AF Staff Sergeant Sean Oliver goes on trial Monday, Jan. 12, 2015 for the alleged premeditated murder of AFN reporter Petty Officer 2d Class Dmitry Chepusov, S&S report here. Oliver faces LWOP for pre-med murder rather than the death penalty after the military made concessions on the DP to o rain evidence from German investigators. Oliver was arrested by German authorities with Chepusov’s body in the passenger seat of his car. Prior coverage here and here.
Fox and Friends had a segment last night, here, about alleged Brady violations in the court-martial of 1stLt Clint Lorance. Lorance was convicted and sentenced by a court-martial in August 2013 to 20 years in prison for ordering his platoon to open fire on two Afghan men in July 2012. Prosecutors contended that the officer violated ROE and that the men had not demonstrated hostile intent. The new evidence included in a clemency petition to the CG of the 82nd Airborne deals with the status of the two men that were shot as potential insurgents/jihadists.
Sen. Kirsten Gillibrand is making a push to attach a bill removing commanders authority to refer sexual assault cases to the 2015 NDAA, see NYT report here. The bill faces opposition both from detractors of the concept of removing commander authority and those that think Gillibrand shouldn’t be the only Senator able to propose amendments. The prospect of new amendments to the already delayed NDAA could derail the entire process. Republican Sens. Rand Paul and Ted Cruz are co-sponsoring the bill. Here is AF Times coverage of Col (ret) Don Christensen’s appearance on the Hill in support of the Gillibrand bill.
The first Air Force officer’s court-martial is scheduled in the cheating and drug use investigation in the Air Force’s missile corps. AP (via Pitt Tribune-Review) reports here that the court martial is scheduled for Jan. 21, 2015:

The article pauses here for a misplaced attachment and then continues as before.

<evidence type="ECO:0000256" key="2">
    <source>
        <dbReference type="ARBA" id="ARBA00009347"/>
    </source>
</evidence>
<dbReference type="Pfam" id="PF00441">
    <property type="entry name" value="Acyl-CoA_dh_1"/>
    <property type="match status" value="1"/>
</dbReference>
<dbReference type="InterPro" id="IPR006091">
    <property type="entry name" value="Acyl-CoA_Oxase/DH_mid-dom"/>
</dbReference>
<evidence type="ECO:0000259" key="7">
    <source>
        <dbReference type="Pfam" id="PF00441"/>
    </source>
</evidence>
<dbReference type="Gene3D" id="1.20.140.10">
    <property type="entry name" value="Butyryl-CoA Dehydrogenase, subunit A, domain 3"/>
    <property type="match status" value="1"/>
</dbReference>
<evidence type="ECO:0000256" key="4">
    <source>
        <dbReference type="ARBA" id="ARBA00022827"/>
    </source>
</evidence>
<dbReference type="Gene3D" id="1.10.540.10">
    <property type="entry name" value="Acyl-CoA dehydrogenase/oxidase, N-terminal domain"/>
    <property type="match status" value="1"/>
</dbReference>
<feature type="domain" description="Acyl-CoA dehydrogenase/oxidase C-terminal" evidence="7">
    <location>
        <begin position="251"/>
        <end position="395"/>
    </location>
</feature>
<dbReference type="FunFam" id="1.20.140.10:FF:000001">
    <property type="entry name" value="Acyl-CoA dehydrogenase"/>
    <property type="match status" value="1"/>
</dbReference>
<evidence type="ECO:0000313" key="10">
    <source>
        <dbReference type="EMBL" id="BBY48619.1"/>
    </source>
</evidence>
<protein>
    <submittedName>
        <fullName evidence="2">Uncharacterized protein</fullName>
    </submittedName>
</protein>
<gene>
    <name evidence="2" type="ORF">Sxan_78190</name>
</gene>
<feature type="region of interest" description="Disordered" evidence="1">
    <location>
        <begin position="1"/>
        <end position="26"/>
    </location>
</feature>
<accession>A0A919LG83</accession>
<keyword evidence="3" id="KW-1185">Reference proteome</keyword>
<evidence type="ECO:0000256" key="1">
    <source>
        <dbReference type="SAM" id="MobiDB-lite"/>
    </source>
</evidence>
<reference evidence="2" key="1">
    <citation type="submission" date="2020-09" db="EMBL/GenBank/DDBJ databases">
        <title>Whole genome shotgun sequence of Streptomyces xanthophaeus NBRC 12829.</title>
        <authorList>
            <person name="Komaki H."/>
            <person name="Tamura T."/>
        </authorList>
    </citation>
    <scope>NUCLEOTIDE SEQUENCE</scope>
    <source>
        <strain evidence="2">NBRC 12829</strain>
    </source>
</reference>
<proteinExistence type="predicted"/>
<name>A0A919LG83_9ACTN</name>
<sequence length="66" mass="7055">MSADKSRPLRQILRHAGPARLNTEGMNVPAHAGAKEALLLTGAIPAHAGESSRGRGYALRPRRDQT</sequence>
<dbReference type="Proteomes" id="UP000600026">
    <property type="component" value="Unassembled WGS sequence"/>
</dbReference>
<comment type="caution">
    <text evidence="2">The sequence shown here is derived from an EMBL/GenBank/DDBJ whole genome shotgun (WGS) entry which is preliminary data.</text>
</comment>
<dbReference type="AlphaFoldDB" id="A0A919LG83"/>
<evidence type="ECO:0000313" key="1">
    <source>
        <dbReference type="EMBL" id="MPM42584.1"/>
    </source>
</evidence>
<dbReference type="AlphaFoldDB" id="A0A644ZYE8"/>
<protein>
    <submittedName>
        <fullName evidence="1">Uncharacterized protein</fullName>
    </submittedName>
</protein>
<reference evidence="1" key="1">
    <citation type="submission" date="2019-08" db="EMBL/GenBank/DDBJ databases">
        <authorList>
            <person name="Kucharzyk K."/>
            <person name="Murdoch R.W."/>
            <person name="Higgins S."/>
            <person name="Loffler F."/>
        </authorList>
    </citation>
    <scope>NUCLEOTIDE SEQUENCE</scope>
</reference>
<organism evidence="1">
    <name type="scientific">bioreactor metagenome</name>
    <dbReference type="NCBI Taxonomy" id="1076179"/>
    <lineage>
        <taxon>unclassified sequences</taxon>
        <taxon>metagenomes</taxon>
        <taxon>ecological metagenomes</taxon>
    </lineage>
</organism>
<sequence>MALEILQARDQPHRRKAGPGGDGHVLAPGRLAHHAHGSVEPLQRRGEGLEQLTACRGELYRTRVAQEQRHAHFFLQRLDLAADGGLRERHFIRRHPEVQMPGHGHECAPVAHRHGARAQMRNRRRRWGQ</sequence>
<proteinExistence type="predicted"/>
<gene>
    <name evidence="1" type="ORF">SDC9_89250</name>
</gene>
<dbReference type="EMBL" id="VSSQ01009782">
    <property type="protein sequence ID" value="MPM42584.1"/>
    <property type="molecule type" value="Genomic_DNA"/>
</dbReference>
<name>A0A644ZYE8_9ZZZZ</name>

Second Lt. Nicole Dalmazzi of the 341st Missile Wing at Malmstrom Air Force Base, Mont., is the first missileer, as launch officers are called, known to have been charged since the drug investigation was made public in January . . . .
The disclosures of alleged exam cheating and illegal drug use accelerated a wave of embarrassing news about the nuclear missile corps, which has been beset with discipline problems, low morale, leadership lapses and resource shortages. . . .
Dalmazzi was charged with illegal drug use and obstructing the Air Force Office of Special Investigations probe by dyeing her hair to “alter the results of potential hair-follicle drug tests,” according to Josh Aycock, a spokesman at Malmstrom. He would not elaborate on her alleged actions or the tests.
The DoD IG is investigating the Air Force Academy’s handling of sexual assault cases against Academy athletes reports the Colorado Springs Gazette (via Denver Post), here.
Here is a link to Yahoo News coverage of Colonel Don Christensen’s decision to retire rather than take a spot on the Air Force Court of Criminal Appeals. Say what you want about whether the Air Force is punishing Christensen for his comments about the Mil Jus system (and I know there has been much said in comments), but the overwhelming message isn’t a positive one about the image of AFCCA. Good luck Col C in his new role at Protect Our Defenders, because word is he will need it if he is interested in changing the perception of that organization.
Here is Navy Times’ interview with the NCIS Director, Andrew Traver, on the organization’s priorities after his first year at the helm.
Here is Marine Corps Times coverage of the death of a Marine Corps sniper reduced at NJP over urination videos. Sgt Robert Richards was reduced to Corporal at NJP over his role in the videos, report here. He was subsequently given a medical discharge for combat related injuries. The Marine Corps Times report says that his death was due to “drug toxicity” related to prescription drugs prescribed for pain that stemmed from his combat injuries.
Military Times reports here on VA benefits for victims of sexual assault: